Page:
NGCP urges government to address impending power shortage

Written by
  • Butch G.
  • 3 years ago

NGCP is calling for the intervention of government agencies to address the power shortage looming over the Luzon Grid in the coming summer of 2020. The Department of Energy forecasts a total System Peak Demand of 12,285 MegaWatts (MW) for Luzon to occur in May 2020, an increase of 8.3% from the actual 2019 peak demand of 11,344MW which occurred on 21 June 2019, according to the NGCP official statement provided to newsmen by Regional Corporate Communication Officer Fely Francisco.

Thin electricity supply is forecasted between April to June 2020, even with an expected incoming 700MW capacity from new power plants. The Luzon grid needs around 4% of the peak demand, or around 491MW in regulating power to stabilize the grid; it also needs to maintain power equivalent to the largest plant online (usually equivalent to 647MW) as contingency power to support the grid in case of an emergency power plant shutdown. Should the net operating margin fall below these numbers, NGCP will issue a yellow alert, the company said. Further, if the power supply falls below the System Peak Demand, a red alert will be issued.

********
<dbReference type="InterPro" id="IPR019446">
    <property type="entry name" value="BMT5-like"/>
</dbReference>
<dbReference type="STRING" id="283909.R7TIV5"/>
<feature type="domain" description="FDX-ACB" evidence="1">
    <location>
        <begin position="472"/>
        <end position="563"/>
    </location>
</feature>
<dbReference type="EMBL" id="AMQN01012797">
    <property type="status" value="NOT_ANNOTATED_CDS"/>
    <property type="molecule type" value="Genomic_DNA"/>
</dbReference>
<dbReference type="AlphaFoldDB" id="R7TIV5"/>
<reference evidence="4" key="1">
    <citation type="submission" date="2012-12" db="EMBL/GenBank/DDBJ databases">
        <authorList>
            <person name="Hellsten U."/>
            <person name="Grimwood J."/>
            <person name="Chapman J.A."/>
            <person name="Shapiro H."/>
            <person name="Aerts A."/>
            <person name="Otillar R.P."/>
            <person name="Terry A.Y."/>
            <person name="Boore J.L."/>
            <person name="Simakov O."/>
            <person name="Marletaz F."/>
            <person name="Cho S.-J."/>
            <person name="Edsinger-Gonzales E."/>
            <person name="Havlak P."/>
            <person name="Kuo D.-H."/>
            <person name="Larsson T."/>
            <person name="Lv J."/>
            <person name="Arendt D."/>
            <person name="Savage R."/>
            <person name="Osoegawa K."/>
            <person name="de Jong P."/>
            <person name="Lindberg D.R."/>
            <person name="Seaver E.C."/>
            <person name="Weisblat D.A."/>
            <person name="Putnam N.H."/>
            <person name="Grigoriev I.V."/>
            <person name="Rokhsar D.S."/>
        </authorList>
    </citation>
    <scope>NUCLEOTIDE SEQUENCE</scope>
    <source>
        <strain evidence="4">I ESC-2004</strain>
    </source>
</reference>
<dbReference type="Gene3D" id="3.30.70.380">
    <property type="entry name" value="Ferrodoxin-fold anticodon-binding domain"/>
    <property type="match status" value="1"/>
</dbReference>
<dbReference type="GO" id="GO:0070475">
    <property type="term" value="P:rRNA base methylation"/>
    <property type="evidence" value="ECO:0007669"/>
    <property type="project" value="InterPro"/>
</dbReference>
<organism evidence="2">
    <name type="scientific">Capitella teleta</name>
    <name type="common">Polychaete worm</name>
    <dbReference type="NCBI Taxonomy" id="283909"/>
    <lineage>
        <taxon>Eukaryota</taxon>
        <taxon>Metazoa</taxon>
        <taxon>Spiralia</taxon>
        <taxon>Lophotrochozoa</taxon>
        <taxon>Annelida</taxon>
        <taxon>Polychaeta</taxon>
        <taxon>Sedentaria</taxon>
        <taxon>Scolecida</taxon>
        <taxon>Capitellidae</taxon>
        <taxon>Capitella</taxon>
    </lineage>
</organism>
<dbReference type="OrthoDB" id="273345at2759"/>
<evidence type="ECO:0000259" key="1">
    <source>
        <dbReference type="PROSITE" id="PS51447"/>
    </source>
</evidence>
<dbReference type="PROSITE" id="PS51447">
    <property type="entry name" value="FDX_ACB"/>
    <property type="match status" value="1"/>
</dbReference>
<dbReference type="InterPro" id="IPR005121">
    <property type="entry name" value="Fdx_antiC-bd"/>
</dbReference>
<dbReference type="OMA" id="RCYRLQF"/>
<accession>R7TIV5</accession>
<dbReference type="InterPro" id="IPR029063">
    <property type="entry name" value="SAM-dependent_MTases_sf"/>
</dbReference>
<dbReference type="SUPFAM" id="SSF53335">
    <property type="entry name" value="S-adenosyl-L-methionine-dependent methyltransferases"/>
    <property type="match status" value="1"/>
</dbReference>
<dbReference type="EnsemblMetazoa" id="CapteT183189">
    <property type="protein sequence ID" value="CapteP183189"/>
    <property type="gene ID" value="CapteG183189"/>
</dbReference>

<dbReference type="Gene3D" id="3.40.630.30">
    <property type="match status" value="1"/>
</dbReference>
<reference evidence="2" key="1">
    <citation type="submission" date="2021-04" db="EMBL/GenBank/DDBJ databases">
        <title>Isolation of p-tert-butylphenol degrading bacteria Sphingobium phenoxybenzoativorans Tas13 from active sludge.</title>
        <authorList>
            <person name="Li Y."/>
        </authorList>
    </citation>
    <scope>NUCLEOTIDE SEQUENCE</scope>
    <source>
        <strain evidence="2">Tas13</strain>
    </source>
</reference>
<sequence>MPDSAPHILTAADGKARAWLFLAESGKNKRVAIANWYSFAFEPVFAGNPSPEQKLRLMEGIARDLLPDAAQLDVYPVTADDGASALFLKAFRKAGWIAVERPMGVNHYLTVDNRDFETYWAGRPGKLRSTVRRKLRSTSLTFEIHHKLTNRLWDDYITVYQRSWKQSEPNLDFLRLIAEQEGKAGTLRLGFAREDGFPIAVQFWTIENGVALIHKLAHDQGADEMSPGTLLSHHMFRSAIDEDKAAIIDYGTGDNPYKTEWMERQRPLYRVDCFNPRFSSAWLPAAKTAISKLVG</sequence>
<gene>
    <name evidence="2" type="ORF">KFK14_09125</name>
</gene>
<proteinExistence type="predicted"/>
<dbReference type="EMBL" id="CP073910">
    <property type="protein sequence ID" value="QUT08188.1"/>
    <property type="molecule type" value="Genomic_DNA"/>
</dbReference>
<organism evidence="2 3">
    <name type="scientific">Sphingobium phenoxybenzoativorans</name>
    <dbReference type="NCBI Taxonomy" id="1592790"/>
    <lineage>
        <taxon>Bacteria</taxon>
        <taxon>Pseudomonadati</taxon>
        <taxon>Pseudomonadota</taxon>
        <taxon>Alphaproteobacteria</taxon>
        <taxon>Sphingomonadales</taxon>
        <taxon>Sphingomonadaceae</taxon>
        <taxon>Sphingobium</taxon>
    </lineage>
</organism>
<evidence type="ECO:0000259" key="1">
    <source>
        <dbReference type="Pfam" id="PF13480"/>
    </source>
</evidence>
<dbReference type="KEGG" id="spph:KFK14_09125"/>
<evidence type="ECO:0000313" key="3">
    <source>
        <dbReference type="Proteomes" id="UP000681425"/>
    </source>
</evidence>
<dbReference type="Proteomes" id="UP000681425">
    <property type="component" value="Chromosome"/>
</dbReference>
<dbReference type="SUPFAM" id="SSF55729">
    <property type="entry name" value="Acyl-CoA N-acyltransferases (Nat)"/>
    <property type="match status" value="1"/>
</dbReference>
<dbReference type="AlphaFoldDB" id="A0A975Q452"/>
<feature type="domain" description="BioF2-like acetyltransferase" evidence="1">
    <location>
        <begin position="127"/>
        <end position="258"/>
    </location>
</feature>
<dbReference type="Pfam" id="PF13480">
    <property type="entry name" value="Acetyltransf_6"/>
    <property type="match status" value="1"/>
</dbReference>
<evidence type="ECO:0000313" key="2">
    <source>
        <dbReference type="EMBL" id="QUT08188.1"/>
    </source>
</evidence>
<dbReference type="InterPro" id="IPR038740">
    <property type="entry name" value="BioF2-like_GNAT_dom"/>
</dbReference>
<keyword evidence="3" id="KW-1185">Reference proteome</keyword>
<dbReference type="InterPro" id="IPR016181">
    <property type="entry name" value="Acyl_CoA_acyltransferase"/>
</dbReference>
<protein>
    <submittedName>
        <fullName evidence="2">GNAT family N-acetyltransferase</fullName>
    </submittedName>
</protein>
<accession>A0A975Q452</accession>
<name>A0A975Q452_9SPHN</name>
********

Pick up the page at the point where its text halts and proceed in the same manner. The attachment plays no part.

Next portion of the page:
This means that load dropping or rotating power interruptions may be implemented to protect the integrity of the power grid. Power supply takes more than just a plus-minus strategy. Types of power technology, power plant location, use habits and trends, and lead times for installation of additional capacity must be taken into account when developing the country’s power development plan. Otherwise, the default strategy will always revert to stop gap measures, explained NGCP. With the increase in power demand, lack of new baseload plants, power plants de-commissioning and longer unplanned maintenance shutdowns of aging plants, as well as the unpredictable weather, NGCP is urging the authorities to focus efforts on stemming what seems to be an impending power shortage in Luzon, especially during the summer season. As the Transmission Network

Provider and System Operator, NGCP performs its functions within the bounds of its mandate. We cannot provide or implement solutions to a generation deficiency-induced shortage, NGCP appealed. Under the EPIRA, NGCP cannot intervene on issues in the generation and distribution sectors. Its responsibility is limited to the operations and maintenance of the power transmission network. Francisco is regularly updating local newsmen on advisories and projects of NGCP.

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